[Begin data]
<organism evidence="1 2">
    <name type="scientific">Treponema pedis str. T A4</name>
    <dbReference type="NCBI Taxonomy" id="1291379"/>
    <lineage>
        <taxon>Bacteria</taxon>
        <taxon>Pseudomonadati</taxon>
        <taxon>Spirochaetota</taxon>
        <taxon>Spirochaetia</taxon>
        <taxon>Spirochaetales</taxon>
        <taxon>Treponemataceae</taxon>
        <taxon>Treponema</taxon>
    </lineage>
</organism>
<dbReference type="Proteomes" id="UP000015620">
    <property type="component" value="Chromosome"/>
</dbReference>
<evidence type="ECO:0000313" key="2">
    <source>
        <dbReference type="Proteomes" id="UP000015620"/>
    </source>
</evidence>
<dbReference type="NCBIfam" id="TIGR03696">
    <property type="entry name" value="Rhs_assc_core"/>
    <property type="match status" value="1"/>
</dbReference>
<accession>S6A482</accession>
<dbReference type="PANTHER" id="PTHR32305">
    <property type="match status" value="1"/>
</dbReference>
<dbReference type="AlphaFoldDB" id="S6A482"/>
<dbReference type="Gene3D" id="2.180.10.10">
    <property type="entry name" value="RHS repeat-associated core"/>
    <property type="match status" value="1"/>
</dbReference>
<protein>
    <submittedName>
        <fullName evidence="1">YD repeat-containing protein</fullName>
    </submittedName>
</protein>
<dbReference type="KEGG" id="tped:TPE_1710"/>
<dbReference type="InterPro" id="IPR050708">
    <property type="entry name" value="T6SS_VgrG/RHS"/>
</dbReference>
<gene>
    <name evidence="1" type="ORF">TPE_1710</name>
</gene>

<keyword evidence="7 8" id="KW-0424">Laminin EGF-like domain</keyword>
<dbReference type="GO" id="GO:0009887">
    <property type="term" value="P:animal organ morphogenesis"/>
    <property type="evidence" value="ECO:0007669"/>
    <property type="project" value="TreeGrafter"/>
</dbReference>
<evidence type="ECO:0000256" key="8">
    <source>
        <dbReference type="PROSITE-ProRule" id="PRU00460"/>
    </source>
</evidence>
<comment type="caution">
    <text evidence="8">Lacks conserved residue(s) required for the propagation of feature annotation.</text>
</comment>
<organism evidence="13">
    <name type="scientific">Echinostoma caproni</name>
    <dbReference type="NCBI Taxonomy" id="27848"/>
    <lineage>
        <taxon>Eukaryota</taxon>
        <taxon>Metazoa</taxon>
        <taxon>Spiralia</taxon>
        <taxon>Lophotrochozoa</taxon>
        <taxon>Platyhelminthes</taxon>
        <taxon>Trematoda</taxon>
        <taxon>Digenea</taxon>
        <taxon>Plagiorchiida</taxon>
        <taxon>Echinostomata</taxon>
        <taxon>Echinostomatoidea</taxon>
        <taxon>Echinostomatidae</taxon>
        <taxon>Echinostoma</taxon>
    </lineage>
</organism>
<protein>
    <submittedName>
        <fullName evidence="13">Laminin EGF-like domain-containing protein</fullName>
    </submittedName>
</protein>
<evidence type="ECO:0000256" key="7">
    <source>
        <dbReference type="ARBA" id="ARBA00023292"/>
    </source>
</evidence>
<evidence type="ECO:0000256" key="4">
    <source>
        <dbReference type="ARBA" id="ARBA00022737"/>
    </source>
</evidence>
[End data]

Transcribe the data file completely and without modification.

<organism evidence="1 2">
    <name type="scientific">Treponema pedis str. T A4</name>
    <dbReference type="NCBI Taxonomy" id="1291379"/>
    <lineage>
        <taxon>Bacteria</taxon>
        <taxon>Pseudomonadati</taxon>
        <taxon>Spirochaetota</taxon>
        <taxon>Spirochaetia</taxon>
        <taxon>Spirochaetales</taxon>
        <taxon>Treponemataceae</taxon>
        <taxon>Treponema</taxon>
    </lineage>
</organism>
<dbReference type="Proteomes" id="UP000015620">
    <property type="component" value="Chromosome"/>
</dbReference>
<evidence type="ECO:0000313" key="2">
    <source>
        <dbReference type="Proteomes" id="UP000015620"/>
    </source>
</evidence>
<dbReference type="NCBIfam" id="TIGR03696">
    <property type="entry name" value="Rhs_assc_core"/>
    <property type="match status" value="1"/>
</dbReference>
<accession>S6A482</accession>
<dbReference type="PANTHER" id="PTHR32305">
    <property type="match status" value="1"/>
</dbReference>
<dbReference type="AlphaFoldDB" id="S6A482"/>
<dbReference type="Gene3D" id="2.180.10.10">
    <property type="entry name" value="RHS repeat-associated core"/>
    <property type="match status" value="1"/>
</dbReference>
<protein>
    <submittedName>
        <fullName evidence="1">YD repeat-containing protein</fullName>
    </submittedName>
</protein>
<dbReference type="KEGG" id="tped:TPE_1710"/>
<dbReference type="InterPro" id="IPR050708">
    <property type="entry name" value="T6SS_VgrG/RHS"/>
</dbReference>
<gene>
    <name evidence="1" type="ORF">TPE_1710</name>
</gene>

<keyword evidence="7 8" id="KW-0424">Laminin EGF-like domain</keyword>
<dbReference type="GO" id="GO:0009887">
    <property type="term" value="P:animal organ morphogenesis"/>
    <property type="evidence" value="ECO:0007669"/>
    <property type="project" value="TreeGrafter"/>
</dbReference>
<evidence type="ECO:0000256" key="8">
    <source>
        <dbReference type="PROSITE-ProRule" id="PRU00460"/>
    </source>
</evidence>
<comment type="caution">
    <text evidence="8">Lacks conserved residue(s) required for the propagation of feature annotation.</text>
</comment>
<organism evidence="13">
    <name type="scientific">Echinostoma caproni</name>
    <dbReference type="NCBI Taxonomy" id="27848"/>
    <lineage>
        <taxon>Eukaryota</taxon>
        <taxon>Metazoa</taxon>
        <taxon>Spiralia</taxon>
        <taxon>Lophotrochozoa</taxon>
        <taxon>Platyhelminthes</taxon>
        <taxon>Trematoda</taxon>
        <taxon>Digenea</taxon>
        <taxon>Plagiorchiida</taxon>
        <taxon>Echinostomata</taxon>
        <taxon>Echinostomatoidea</taxon>
        <taxon>Echinostomatidae</taxon>
        <taxon>Echinostoma</taxon>
    </lineage>
</organism>
<protein>
    <submittedName>
        <fullName evidence="13">Laminin EGF-like domain-containing protein</fullName>
    </submittedName>
</protein>
<evidence type="ECO:0000256" key="7">
    <source>
        <dbReference type="ARBA" id="ARBA00023292"/>
    </source>
</evidence>
<evidence type="ECO:0000256" key="4">
    <source>
        <dbReference type="ARBA" id="ARBA00022737"/>
    </source>
</evidence>